### Total cost

Total cost is the sum of total fixed cost and total variable cost. TC = TFC + TVC where

TC = Total cost

TC = Total Fixed cost TVC = Total variable cost

It should be noted that total fixed cost is the same irrespective of the level of output. Therefore a change in total cost is influenced by the change in variable cost only.

The relationship between total fixed cost, total variable cost and total cost will be clear from the Figure.

### Average Fixed Cost (AFC)

The average fixed cost is the fixed cost per unit of output. It is obtained by dividing the total fixed cost by the number of units of the commodity produced.

Symbolically        AFC = TFC / Q

Where   AFC = Average fixed Cost TFC = Total Fixed cost

Q   = number of units of output produced

Suppose for a firm the total fixed cost is Rs 2000 when output is 100 units, AFC will be Rs 2000/100 = Rs 20 and when output is 200 units, AFC will be Rs 2000/200 = Rs10/- Since total fixed cost is a constant quantity, average fixed cost will steadily fall as output increases; when output becomes very large, average fixed cost approaches zero.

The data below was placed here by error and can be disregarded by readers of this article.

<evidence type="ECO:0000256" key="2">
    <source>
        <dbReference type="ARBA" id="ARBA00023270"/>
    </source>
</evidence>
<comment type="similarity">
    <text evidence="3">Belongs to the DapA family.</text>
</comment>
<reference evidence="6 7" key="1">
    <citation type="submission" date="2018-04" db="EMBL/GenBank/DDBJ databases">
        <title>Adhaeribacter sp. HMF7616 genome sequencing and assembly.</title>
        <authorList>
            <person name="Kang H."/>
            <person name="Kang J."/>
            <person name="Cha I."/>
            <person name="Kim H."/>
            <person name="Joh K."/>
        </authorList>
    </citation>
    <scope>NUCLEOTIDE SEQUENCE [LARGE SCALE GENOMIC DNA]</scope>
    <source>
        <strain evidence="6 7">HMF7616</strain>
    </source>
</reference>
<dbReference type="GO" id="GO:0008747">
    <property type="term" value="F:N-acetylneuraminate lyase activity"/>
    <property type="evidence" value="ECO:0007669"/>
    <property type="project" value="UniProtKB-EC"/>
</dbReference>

Average Variable cost (AVC): Average variable cost is the variable cost per unit of output. It is the total variable cost divided by the number of units of output produced.

AVC = TVC / Q

Where AVC = Average Variable Cost

TVC       = Total Variable Cost

Q            = number of units of output produced

Average variable cost curve is 'U' Shaped. As the output increases, the AVC will fall upto normal capacity output due to the operation of increasing returns. But beyond the normal capacity output, the AVC will rise due to the operation of diminishing returns.